There has to be a better way. Seven times have I raced to the telephone today, and seven times have I been greeted with “(pause Here is an important message about your insurance/ mis-sold PPI/ tax filing etc etc”. I have put my name on every register but still the intrusive rubbish pours in. My mail box is full of it, and the kindly folk who send us magazines pack a few between every page as well as on them. This dandruff of sales offers is perfectly understandable and indeed some of my best friends, the nicest people you can imagine, make a living out of creating space – filling promotional gunk. And, even worse, many of my clients depend for a revenue stream on selling that space. But I cannot be the only person on the planet who feels exhausted by fending off the intrusive presence of advertising, and feels like saying “When I’m ready to buy, I will give a signal!”

Yesterday I read a fine and stimulating article in the Observor by John Naughton (, a commentator I much admire and who I have often quoted here. He entitled it: “Is this really the beginning of the end for web ads?” And he cited his use of the Ghostery app to measure the numbers of services watching him using the web in order to find out what he was doing in order to serve him an ad. He counted 31 trackers, and he also quotes a Mozilla engineer as looking at a page served by a well known tech site and finding that the “content” comprised 8k of storage and the ads 6 mb. And we wonder why, in bandwidth starved, fibre-scarce, pseudo-broadband Britain, pages take so long to load! And by now you will be ahead of me, I suspect. Put together the trackers and their bandwidth use, and the ads and theirs, and any school child with a smartphone who wants to get a decent upload time ( – to quote Naughton, we are talking about loading a page to an iPhone in 2 seconds as against eleven at present – ) will load ad-blocking software. Apple, who have no skin in this game, have revised IoS9 and the iPhone release due in the autumn with heavyweight content blocking facilities. They will not be universally effective but think of this: online has the greatest potential for advertising of any medium we have yet acquired for communication purposes. You can track an ad, fit it precisely to your customer’s behaviour, adjust it so readers react to it – and yet advertising in the network has never commanded the rates that it did in the pre-digital world.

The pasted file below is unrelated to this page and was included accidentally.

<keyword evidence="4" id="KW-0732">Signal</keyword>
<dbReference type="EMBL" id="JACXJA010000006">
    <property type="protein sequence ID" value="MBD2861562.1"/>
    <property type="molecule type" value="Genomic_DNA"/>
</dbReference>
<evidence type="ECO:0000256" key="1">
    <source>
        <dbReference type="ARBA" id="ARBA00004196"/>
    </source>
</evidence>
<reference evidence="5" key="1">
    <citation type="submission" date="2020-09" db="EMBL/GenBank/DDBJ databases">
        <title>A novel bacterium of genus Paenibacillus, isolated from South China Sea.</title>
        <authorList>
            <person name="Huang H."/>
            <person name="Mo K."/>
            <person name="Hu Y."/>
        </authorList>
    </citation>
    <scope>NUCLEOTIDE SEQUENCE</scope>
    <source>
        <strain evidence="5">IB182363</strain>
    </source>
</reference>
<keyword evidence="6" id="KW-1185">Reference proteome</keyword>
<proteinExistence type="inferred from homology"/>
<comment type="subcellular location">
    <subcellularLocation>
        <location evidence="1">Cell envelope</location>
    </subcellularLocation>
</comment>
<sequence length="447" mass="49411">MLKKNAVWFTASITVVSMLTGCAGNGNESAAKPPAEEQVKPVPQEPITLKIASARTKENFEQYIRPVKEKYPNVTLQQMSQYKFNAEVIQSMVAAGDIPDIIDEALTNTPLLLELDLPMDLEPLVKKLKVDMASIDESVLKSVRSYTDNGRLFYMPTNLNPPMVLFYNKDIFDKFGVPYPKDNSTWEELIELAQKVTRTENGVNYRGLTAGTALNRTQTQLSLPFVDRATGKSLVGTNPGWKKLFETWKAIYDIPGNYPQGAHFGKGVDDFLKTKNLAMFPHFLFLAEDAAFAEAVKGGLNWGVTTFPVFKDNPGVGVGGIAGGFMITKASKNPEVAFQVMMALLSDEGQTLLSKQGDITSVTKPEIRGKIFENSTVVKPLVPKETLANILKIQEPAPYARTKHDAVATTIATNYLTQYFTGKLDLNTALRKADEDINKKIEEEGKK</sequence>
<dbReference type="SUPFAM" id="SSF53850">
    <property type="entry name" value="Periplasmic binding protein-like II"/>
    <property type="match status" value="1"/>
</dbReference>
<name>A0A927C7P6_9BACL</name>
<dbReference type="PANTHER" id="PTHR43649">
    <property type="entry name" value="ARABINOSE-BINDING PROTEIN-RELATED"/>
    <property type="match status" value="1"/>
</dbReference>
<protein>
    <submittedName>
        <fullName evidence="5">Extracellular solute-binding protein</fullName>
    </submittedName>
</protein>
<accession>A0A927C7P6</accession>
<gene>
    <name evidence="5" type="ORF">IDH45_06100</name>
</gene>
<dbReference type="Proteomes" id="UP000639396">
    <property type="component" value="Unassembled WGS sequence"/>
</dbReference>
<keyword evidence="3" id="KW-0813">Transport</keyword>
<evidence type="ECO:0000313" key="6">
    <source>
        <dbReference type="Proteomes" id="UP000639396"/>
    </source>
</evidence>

So let’s follow the Naughton thesis a little further. Imagine the revolts gain strength. Resentment at the intrusiveness and cost of receiving all those online ads turns into a global movement that blocks them out. Network speeds improve and user costs go down, but that part of publishing that still depends on advertising for a revenue stream takes a further big hit. This will be offset to an extent by Buy Buttons in apps and by brand sponsorship to promote them.

But in a world where users demand free information – and can get it – subscription is not the complete answer in filling the consequent revenue deficit. And providing services, in which information is a part of the deal, is certainly a part of the solution, but how many service vendors do we need? Recent evidence seems to show that users value a dominant incumbent, a challenger and an innovative newcomer – but not much else.